They are somewhat related, but it is possible to have a high WHIP and low ERA and vice versa. WHIP is a better rough estimate of a pitchers performance, while ERA shows more or less how "lucky" a pitcher has been. A low WHIP but high ERA shows that a pitcher has been very effective (allowing few baserunners by his own actions) but due to circumstances outside his control (bad defense mainly) has allowed runs that are technically earned, but aren't expicitly his fault. In this case if he keeps his WHIP the same the ERA will slowly come down to reflect the lower WHIP just by the law of averages. Conversely if he has a high WHIP but low ERA that shows that he has been putting runners on, but his defense, poor baserunning, etc has bailed him out. In this case if the WHIP stays the same he won't be getting the good breaks all season (law of averages again) and his ERA will begin to rise to reflect that.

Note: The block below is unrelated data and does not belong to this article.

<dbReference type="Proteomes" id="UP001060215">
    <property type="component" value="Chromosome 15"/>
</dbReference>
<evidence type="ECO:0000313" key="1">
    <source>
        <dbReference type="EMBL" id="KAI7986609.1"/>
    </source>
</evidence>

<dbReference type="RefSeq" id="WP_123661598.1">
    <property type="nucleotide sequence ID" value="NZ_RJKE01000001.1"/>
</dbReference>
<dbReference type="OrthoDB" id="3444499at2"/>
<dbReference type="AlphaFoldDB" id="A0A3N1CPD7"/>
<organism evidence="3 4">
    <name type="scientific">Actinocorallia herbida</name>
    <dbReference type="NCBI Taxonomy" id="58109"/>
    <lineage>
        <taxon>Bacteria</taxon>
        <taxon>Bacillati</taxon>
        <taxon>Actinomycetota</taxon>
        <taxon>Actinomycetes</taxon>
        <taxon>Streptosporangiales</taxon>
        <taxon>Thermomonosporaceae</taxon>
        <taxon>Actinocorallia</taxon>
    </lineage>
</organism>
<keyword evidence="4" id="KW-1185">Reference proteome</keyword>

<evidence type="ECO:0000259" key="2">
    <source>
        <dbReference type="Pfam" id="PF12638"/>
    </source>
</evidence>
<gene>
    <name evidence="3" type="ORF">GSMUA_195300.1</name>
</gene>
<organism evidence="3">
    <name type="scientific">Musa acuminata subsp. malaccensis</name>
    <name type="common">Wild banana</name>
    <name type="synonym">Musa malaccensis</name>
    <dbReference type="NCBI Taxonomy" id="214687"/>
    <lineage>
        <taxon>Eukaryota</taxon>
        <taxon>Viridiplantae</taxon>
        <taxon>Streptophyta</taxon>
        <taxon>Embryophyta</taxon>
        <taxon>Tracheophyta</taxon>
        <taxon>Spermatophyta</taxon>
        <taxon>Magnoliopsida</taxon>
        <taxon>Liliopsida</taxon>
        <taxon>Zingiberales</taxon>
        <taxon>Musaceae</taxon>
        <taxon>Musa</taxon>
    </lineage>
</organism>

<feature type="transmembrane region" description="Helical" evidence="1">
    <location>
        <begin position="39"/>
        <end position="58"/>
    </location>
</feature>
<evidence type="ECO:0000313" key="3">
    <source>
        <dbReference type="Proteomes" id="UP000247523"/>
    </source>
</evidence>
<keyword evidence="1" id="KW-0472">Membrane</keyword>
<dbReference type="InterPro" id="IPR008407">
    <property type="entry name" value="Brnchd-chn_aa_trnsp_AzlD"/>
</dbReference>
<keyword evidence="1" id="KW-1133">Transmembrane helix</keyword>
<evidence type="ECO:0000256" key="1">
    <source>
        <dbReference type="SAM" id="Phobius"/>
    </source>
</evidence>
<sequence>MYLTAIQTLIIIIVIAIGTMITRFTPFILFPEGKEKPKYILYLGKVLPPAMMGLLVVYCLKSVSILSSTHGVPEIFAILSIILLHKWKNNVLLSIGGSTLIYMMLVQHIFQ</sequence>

So I guess I'm basically repeating CPH's comments in that that WHIP "causes" ERA but ERA really has no bearing whatsoever on WHIP itself. Consequently, WHIP is the only standard fantasy cat that truly reflects a pitchers effectiveness if you ask me.
And king, I see what you're saying, but the differences can be and often are very subtle.